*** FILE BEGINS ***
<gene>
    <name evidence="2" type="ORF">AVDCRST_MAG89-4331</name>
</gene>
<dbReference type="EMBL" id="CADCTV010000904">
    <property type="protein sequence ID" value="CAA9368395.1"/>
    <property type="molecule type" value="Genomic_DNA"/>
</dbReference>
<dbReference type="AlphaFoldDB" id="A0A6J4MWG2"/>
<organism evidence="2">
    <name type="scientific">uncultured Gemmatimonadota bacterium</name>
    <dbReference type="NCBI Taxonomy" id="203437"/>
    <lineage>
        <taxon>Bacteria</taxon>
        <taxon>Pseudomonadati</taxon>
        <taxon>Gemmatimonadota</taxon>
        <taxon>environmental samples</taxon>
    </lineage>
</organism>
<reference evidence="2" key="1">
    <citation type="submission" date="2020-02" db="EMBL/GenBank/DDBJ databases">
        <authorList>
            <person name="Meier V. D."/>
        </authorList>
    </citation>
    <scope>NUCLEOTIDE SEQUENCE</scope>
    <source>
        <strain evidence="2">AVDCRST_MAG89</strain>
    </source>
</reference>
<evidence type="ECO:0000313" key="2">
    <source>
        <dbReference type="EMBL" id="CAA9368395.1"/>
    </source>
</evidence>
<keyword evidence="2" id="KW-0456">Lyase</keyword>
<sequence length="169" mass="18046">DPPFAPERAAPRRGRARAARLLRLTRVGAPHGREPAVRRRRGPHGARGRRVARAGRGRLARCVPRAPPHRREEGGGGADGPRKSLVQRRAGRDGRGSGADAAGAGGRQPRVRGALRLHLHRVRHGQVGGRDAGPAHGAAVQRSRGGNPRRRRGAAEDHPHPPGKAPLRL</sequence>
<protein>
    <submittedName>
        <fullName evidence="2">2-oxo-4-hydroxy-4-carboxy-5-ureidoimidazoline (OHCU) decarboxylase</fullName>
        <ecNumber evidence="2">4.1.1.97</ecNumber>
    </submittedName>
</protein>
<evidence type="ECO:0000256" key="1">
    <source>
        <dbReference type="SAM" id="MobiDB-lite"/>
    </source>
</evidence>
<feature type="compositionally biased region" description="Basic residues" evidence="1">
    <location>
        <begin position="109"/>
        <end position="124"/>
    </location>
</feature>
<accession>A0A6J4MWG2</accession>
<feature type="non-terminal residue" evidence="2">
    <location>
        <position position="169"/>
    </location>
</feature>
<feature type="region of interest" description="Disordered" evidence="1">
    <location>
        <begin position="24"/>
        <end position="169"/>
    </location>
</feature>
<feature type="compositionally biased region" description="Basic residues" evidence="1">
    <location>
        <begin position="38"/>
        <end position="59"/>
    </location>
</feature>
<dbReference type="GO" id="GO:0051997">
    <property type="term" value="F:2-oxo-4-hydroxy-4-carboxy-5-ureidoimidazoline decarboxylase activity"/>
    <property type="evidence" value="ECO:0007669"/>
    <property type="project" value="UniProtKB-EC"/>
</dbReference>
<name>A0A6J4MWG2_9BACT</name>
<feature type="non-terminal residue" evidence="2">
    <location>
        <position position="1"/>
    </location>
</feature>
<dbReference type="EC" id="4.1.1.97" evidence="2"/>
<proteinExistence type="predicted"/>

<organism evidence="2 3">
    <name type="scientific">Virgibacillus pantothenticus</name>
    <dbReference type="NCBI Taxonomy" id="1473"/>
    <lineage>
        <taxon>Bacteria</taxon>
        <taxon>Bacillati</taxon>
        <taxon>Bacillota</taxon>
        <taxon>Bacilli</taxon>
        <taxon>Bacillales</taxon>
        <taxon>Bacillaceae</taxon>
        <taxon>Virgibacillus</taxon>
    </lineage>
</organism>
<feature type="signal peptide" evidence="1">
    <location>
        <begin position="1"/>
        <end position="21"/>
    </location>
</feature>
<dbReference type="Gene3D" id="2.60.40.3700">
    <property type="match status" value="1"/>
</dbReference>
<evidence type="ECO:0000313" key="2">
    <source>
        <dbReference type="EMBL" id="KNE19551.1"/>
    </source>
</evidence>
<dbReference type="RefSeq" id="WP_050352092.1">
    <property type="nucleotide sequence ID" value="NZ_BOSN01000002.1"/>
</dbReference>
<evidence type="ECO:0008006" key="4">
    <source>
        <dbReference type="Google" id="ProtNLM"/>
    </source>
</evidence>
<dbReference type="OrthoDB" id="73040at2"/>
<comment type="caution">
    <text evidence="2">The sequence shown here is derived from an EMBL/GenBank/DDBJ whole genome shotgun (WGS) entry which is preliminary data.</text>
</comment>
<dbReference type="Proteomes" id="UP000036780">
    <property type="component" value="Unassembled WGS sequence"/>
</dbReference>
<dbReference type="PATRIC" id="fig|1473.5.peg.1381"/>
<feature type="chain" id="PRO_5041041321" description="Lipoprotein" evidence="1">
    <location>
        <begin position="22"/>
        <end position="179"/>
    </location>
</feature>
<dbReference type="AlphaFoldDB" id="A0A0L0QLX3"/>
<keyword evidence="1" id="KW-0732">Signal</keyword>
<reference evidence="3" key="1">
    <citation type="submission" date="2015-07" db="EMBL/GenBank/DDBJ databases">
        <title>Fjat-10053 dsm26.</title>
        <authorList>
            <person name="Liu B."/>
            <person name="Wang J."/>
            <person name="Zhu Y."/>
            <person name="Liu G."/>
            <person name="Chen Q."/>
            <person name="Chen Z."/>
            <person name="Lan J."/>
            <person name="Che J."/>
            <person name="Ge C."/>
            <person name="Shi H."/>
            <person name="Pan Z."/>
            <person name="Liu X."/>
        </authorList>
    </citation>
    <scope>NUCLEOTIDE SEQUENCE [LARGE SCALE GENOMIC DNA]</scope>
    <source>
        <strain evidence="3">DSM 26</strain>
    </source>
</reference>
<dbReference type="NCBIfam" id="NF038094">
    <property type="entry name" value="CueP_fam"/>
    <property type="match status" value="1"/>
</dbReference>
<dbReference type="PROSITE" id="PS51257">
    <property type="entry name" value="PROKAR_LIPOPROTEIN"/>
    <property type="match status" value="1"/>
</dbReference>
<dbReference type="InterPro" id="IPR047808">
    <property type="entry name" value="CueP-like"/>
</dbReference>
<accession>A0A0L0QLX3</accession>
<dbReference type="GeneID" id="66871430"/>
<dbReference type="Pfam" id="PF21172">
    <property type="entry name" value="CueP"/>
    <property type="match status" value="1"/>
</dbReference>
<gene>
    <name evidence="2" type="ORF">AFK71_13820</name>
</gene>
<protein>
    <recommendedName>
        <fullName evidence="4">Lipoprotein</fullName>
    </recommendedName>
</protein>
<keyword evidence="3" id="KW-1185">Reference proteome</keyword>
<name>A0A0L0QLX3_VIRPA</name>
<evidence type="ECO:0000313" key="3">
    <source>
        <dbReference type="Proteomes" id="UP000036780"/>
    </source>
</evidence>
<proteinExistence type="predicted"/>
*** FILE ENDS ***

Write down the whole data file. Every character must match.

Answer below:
<gene>
    <name evidence="2" type="ORF">AVDCRST_MAG89-4331</name>
</gene>
<dbReference type="EMBL" id="CADCTV010000904">
    <property type="protein sequence ID" value="CAA9368395.1"/>
    <property type="molecule type" value="Genomic_DNA"/>
</dbReference>
<dbReference type="AlphaFoldDB" id="A0A6J4MWG2"/>
<organism evidence="2">
    <name type="scientific">uncultured Gemmatimonadota bacterium</name>
    <dbReference type="NCBI Taxonomy" id="203437"/>
    <lineage>
        <taxon>Bacteria</taxon>
        <taxon>Pseudomonadati</taxon>
        <taxon>Gemmatimonadota</taxon>
        <taxon>environmental samples</taxon>
    </lineage>
</organism>
<reference evidence="2" key="1">
    <citation type="submission" date="2020-02" db="EMBL/GenBank/DDBJ databases">
        <authorList>
            <person name="Meier V. D."/>
        </authorList>
    </citation>
    <scope>NUCLEOTIDE SEQUENCE</scope>
    <source>
        <strain evidence="2">AVDCRST_MAG89</strain>
    </source>
</reference>
<evidence type="ECO:0000313" key="2">
    <source>
        <dbReference type="EMBL" id="CAA9368395.1"/>
    </source>
</evidence>
<keyword evidence="2" id="KW-0456">Lyase</keyword>
<sequence length="169" mass="18046">DPPFAPERAAPRRGRARAARLLRLTRVGAPHGREPAVRRRRGPHGARGRRVARAGRGRLARCVPRAPPHRREEGGGGADGPRKSLVQRRAGRDGRGSGADAAGAGGRQPRVRGALRLHLHRVRHGQVGGRDAGPAHGAAVQRSRGGNPRRRRGAAEDHPHPPGKAPLRL</sequence>
<protein>
    <submittedName>
        <fullName evidence="2">2-oxo-4-hydroxy-4-carboxy-5-ureidoimidazoline (OHCU) decarboxylase</fullName>
        <ecNumber evidence="2">4.1.1.97</ecNumber>
    </submittedName>
</protein>
<evidence type="ECO:0000256" key="1">
    <source>
        <dbReference type="SAM" id="MobiDB-lite"/>
    </source>
</evidence>
<feature type="compositionally biased region" description="Basic residues" evidence="1">
    <location>
        <begin position="109"/>
        <end position="124"/>
    </location>
</feature>
<accession>A0A6J4MWG2</accession>
<feature type="non-terminal residue" evidence="2">
    <location>
        <position position="169"/>
    </location>
</feature>
<feature type="region of interest" description="Disordered" evidence="1">
    <location>
        <begin position="24"/>
        <end position="169"/>
    </location>
</feature>
<feature type="compositionally biased region" description="Basic residues" evidence="1">
    <location>
        <begin position="38"/>
        <end position="59"/>
    </location>
</feature>
<dbReference type="GO" id="GO:0051997">
    <property type="term" value="F:2-oxo-4-hydroxy-4-carboxy-5-ureidoimidazoline decarboxylase activity"/>
    <property type="evidence" value="ECO:0007669"/>
    <property type="project" value="UniProtKB-EC"/>
</dbReference>
<name>A0A6J4MWG2_9BACT</name>
<feature type="non-terminal residue" evidence="2">
    <location>
        <position position="1"/>
    </location>
</feature>
<dbReference type="EC" id="4.1.1.97" evidence="2"/>
<proteinExistence type="predicted"/>

<organism evidence="2 3">
    <name type="scientific">Virgibacillus pantothenticus</name>
    <dbReference type="NCBI Taxonomy" id="1473"/>
    <lineage>
        <taxon>Bacteria</taxon>
        <taxon>Bacillati</taxon>
        <taxon>Bacillota</taxon>
        <taxon>Bacilli</taxon>
        <taxon>Bacillales</taxon>
        <taxon>Bacillaceae</taxon>
        <taxon>Virgibacillus</taxon>
    </lineage>
</organism>
<feature type="signal peptide" evidence="1">
    <location>
        <begin position="1"/>
        <end position="21"/>
    </location>
</feature>
<dbReference type="Gene3D" id="2.60.40.3700">
    <property type="match status" value="1"/>
</dbReference>
<evidence type="ECO:0000313" key="2">
    <source>
        <dbReference type="EMBL" id="KNE19551.1"/>
    </source>
</evidence>
<dbReference type="RefSeq" id="WP_050352092.1">
    <property type="nucleotide sequence ID" value="NZ_BOSN01000002.1"/>
</dbReference>
<evidence type="ECO:0008006" key="4">
    <source>
        <dbReference type="Google" id="ProtNLM"/>
    </source>
</evidence>
<dbReference type="OrthoDB" id="73040at2"/>
<comment type="caution">
    <text evidence="2">The sequence shown here is derived from an EMBL/GenBank/DDBJ whole genome shotgun (WGS) entry which is preliminary data.</text>
</comment>
<dbReference type="Proteomes" id="UP000036780">
    <property type="component" value="Unassembled WGS sequence"/>
</dbReference>
<dbReference type="PATRIC" id="fig|1473.5.peg.1381"/>
<feature type="chain" id="PRO_5041041321" description="Lipoprotein" evidence="1">
    <location>
        <begin position="22"/>
        <end position="179"/>
    </location>
</feature>
<dbReference type="AlphaFoldDB" id="A0A0L0QLX3"/>
<keyword evidence="1" id="KW-0732">Signal</keyword>
<reference evidence="3" key="1">
    <citation type="submission" date="2015-07" db="EMBL/GenBank/DDBJ databases">
        <title>Fjat-10053 dsm26.</title>
        <authorList>
            <person name="Liu B."/>
            <person name="Wang J."/>
            <person name="Zhu Y."/>
            <person name="Liu G."/>
            <person name="Chen Q."/>
            <person name="Chen Z."/>
            <person name="Lan J."/>
            <person name="Che J."/>
            <person name="Ge C."/>
            <person name="Shi H."/>
            <person name="Pan Z."/>
            <person name="Liu X."/>
        </authorList>
    </citation>
    <scope>NUCLEOTIDE SEQUENCE [LARGE SCALE GENOMIC DNA]</scope>
    <source>
        <strain evidence="3">DSM 26</strain>
    </source>
</reference>
<dbReference type="NCBIfam" id="NF038094">
    <property type="entry name" value="CueP_fam"/>
    <property type="match status" value="1"/>
</dbReference>
<dbReference type="PROSITE" id="PS51257">
    <property type="entry name" value="PROKAR_LIPOPROTEIN"/>
    <property type="match status" value="1"/>
</dbReference>
<dbReference type="InterPro" id="IPR047808">
    <property type="entry name" value="CueP-like"/>
</dbReference>
<accession>A0A0L0QLX3</accession>
<dbReference type="GeneID" id="66871430"/>
<dbReference type="Pfam" id="PF21172">
    <property type="entry name" value="CueP"/>
    <property type="match status" value="1"/>
</dbReference>
<gene>
    <name evidence="2" type="ORF">AFK71_13820</name>
</gene>
<protein>
    <recommendedName>
        <fullName evidence="4">Lipoprotein</fullName>
    </recommendedName>
</protein>
<keyword evidence="3" id="KW-1185">Reference proteome</keyword>
<name>A0A0L0QLX3_VIRPA</name>
<evidence type="ECO:0000313" key="3">
    <source>
        <dbReference type="Proteomes" id="UP000036780"/>
    </source>
</evidence>
<proteinExistence type="predicted"/>